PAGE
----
11. #10
    Join Date
    Mar 2007
    Location
    Florida!
    Posts
    444
    Thanks
    10
    Thanked 37 Times in 26 Posts
    Follows
    0
    Following
    0
    Quote Originally Posted by Lizzybeth View Post
    A solid 2d focus has become rather difficult to find though, at least in comparison.
    Might be because there is little interested in traditional 2d animation within the entertainment industry right now, at least in the US. A lot of companies are going the Disney way and firing all their 2-d animators, then outsourcing those jobs for cheaper labor. Not to be a downer or anything. I love 2-d animation as much as the next person, but most animation schools just don't think it's logical to teach one trade. Hints the flash, 3d, and cheaper/faster alternatives to animation.

    There's just not a lot of companies out there looking to hire 2-d animators, although that's not to say it's no longer used.
    This is just my opinion though.

    Reply With Quote Reply With Quote  

  12. #11
    Join Date
    Mar 2006
    Location
    VA/LA
    Posts
    778
    Thanks
    95
    Thanked 377 Times in 165 Posts
    Follows
    0
    Following
    0
    Quote Originally Posted by Lizzybeth View Post
    maybe usc or laguna.
    Laguna does have good 2d teachers and good foundations, but most of the work I've seen is 3d. USC is..exactly what he doesn't want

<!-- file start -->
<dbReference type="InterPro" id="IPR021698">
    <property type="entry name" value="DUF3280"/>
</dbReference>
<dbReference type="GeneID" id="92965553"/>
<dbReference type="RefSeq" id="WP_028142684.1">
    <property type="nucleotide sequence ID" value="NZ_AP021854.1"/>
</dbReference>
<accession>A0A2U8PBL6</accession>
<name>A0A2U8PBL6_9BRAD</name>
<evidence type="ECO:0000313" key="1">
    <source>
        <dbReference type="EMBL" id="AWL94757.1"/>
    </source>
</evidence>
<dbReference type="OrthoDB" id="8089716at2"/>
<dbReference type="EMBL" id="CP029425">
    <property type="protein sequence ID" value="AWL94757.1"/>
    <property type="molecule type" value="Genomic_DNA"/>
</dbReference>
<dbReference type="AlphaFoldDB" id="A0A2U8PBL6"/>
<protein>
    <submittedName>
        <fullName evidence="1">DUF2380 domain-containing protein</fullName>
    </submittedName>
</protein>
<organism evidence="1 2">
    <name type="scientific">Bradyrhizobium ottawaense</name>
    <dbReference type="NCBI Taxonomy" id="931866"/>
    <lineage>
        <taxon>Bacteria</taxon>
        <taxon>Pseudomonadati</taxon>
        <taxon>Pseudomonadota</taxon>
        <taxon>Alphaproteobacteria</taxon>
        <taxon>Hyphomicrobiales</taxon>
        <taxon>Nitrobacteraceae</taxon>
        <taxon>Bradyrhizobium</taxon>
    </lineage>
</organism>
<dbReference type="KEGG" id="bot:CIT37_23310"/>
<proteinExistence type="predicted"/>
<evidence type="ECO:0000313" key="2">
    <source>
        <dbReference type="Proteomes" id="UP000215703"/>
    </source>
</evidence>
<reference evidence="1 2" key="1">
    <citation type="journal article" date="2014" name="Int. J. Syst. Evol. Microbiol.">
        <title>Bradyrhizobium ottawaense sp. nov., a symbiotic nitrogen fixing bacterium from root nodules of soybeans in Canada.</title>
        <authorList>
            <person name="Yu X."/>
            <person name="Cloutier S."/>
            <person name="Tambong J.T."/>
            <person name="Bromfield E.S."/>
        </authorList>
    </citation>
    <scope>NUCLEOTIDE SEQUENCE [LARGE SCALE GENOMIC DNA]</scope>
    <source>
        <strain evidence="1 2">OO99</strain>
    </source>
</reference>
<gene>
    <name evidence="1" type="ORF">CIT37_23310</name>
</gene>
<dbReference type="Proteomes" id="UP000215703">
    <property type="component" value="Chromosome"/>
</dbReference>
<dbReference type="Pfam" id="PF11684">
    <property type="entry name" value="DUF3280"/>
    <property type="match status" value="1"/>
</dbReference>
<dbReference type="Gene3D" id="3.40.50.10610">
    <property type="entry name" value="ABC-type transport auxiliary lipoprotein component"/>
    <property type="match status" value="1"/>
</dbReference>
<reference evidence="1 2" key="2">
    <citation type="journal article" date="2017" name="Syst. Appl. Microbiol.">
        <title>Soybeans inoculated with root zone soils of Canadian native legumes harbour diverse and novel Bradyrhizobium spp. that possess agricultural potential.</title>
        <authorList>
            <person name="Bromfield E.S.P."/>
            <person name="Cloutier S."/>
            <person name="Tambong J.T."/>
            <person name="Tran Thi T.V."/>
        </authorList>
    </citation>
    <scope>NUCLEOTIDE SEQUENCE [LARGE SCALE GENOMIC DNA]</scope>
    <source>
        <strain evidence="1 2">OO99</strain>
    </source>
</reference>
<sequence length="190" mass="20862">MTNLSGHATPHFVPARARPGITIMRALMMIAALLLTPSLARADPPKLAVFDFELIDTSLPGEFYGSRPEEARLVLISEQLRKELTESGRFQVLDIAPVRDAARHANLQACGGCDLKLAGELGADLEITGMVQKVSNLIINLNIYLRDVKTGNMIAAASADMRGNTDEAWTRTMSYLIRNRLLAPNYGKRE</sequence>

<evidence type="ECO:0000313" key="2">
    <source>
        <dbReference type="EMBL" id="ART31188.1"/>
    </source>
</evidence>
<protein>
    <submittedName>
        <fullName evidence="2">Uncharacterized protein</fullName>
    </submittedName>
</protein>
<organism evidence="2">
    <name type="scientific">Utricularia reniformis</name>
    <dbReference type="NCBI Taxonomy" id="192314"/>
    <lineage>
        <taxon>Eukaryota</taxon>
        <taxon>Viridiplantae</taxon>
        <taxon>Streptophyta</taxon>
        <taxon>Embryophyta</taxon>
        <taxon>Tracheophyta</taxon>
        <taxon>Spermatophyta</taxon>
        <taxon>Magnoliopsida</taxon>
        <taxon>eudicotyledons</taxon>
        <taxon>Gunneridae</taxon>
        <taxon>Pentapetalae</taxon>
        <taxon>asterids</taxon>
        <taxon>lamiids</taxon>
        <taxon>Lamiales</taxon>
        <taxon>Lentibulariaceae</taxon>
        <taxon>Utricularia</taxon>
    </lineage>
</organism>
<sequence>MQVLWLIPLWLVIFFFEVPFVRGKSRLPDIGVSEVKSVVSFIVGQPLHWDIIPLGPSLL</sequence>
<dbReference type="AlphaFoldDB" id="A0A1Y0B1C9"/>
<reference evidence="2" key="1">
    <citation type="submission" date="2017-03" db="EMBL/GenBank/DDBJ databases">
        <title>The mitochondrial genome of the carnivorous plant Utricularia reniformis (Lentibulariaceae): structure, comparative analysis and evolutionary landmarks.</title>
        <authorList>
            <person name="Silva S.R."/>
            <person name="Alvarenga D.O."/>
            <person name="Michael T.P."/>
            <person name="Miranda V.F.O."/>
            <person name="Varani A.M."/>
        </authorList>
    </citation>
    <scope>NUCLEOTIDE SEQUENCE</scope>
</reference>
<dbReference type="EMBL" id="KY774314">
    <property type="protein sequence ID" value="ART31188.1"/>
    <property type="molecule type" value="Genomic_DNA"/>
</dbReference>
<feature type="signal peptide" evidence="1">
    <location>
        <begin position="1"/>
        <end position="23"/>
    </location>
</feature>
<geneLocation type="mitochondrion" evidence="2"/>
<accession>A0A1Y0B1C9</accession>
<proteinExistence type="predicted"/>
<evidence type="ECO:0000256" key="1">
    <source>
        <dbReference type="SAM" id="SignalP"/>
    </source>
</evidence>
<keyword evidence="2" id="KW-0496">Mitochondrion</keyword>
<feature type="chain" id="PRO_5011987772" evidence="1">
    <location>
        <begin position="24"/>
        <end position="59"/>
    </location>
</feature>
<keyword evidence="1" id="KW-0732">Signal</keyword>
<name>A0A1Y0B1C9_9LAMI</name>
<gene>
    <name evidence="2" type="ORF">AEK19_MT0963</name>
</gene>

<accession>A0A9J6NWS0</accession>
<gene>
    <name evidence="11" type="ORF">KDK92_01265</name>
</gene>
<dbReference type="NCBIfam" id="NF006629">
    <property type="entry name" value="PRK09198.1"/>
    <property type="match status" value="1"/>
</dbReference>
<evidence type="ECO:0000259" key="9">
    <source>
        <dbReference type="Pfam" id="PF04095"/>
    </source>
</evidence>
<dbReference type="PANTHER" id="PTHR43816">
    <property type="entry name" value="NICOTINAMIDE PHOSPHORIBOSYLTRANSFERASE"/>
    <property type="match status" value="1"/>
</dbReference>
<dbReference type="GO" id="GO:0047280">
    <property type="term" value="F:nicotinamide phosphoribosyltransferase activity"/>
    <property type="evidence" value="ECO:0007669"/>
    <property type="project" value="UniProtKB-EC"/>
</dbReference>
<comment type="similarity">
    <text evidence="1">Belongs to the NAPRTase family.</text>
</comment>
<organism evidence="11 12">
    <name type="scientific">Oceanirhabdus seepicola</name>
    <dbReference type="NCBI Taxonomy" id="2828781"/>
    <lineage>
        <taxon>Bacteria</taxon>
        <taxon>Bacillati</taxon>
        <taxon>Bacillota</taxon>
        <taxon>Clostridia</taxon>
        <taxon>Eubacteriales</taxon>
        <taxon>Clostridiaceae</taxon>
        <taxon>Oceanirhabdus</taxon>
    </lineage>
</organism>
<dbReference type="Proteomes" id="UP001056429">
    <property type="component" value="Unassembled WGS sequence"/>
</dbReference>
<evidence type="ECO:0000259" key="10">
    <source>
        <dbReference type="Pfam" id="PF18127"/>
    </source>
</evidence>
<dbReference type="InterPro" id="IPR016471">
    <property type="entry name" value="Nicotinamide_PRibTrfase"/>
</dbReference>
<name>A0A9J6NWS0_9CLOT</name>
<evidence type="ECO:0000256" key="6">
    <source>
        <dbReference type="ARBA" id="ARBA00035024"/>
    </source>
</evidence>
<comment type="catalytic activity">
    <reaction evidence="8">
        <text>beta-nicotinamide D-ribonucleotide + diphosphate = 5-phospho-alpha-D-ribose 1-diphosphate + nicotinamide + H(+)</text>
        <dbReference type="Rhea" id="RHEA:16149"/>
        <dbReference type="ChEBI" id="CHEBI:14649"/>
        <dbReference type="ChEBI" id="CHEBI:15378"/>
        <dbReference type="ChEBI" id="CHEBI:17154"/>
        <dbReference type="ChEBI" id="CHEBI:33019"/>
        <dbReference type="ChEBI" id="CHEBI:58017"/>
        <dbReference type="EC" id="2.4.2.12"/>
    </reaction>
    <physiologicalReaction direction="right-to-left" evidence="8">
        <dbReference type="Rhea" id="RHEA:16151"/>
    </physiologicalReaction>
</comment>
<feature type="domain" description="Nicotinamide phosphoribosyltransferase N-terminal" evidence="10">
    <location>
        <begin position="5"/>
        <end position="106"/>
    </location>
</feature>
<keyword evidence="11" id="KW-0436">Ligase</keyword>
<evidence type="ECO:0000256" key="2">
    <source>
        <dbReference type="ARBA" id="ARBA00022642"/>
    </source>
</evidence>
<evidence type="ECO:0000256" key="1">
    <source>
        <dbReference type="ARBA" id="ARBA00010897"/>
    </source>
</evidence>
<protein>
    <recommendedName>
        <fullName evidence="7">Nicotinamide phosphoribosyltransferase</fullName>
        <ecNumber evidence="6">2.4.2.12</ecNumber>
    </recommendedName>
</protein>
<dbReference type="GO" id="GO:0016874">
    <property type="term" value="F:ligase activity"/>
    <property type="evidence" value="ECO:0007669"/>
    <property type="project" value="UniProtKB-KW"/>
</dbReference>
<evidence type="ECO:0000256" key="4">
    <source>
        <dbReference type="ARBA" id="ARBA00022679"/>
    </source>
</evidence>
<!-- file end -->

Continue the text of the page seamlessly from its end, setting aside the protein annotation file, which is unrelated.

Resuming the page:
Cool Captain, if you're "not interested in pushing and shoving [your] way into an elite school", then what business do you have trying to get into an elite industry (particularly 2d, which has so few people working professionals at the moment). This is meant to sound harsh because this industry is hard to break into and, all things considered, it is an elite field, so don't be so quick to put CalArts out of the running, it's probably one of your best bets.

    3d, 2d, flash whatever ARE the same thing, to the extent that they're based on the same underlying principles. What you need is a school that teaches you solid animation principles, not one that completely separates 2d from everything else (which you're unlikely to find anyway). The fact that a lot of flash and 3d animation sucks is because these people worry only about software and not the underlying principles of classic animation.

    That being said, check out Laguna as Lizzybeth suggested, tuition is lower than CalArts, and it looks like a good school, there is a strong focus on traditional principles.